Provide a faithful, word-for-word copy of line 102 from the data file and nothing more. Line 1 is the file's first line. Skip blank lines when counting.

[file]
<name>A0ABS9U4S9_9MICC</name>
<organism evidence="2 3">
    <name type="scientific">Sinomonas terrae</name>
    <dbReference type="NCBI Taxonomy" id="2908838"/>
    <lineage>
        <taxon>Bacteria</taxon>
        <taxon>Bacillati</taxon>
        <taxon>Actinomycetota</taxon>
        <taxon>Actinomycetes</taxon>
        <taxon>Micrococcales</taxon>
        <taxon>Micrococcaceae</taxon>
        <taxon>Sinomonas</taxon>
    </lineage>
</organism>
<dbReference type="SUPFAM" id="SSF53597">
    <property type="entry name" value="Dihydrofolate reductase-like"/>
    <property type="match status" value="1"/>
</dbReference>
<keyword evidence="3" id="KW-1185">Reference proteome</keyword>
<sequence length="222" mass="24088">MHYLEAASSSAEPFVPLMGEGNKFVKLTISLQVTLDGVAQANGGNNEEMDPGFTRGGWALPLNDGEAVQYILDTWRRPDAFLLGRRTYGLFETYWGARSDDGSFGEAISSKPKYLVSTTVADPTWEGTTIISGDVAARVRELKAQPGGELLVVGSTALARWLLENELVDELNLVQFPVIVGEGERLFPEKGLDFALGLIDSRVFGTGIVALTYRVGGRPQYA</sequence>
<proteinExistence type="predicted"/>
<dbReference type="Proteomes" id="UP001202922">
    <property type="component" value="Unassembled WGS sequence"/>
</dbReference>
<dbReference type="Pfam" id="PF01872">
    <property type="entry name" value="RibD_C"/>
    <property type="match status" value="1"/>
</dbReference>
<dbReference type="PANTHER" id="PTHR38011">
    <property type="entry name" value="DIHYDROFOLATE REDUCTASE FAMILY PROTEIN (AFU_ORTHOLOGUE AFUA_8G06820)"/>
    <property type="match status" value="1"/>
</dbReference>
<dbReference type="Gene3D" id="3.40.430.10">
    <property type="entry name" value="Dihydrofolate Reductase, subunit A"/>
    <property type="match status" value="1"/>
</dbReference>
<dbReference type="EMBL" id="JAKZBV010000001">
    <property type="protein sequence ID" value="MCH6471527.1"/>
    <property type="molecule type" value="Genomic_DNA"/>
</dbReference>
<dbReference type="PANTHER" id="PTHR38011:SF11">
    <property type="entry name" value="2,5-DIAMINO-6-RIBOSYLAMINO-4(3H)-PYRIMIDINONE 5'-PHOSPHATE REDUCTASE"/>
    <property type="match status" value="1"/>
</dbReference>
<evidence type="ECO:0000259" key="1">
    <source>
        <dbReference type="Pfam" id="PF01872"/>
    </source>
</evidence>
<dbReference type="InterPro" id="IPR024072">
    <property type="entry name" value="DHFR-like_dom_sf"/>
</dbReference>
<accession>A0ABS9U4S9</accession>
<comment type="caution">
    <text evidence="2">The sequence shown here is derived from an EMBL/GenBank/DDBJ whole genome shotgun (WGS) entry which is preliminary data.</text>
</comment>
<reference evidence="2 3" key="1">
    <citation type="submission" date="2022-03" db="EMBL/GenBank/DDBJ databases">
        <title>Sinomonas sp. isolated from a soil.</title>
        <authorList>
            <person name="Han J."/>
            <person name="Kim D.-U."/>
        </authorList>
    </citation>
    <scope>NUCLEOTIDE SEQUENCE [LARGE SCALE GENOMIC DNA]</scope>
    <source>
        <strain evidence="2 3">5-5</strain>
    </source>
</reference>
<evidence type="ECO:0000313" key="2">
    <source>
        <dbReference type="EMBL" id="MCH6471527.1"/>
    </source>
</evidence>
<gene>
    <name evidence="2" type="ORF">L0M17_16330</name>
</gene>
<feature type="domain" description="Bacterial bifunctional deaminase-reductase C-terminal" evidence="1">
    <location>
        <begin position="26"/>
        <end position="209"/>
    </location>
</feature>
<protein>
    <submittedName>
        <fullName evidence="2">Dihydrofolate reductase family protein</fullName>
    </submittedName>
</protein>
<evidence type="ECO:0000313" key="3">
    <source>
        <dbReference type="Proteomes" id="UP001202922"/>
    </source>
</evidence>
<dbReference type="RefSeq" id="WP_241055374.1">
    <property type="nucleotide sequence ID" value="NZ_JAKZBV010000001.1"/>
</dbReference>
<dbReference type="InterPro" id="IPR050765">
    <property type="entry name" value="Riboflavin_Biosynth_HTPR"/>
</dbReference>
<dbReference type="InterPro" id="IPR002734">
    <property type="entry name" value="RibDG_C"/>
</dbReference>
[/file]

</dbReference>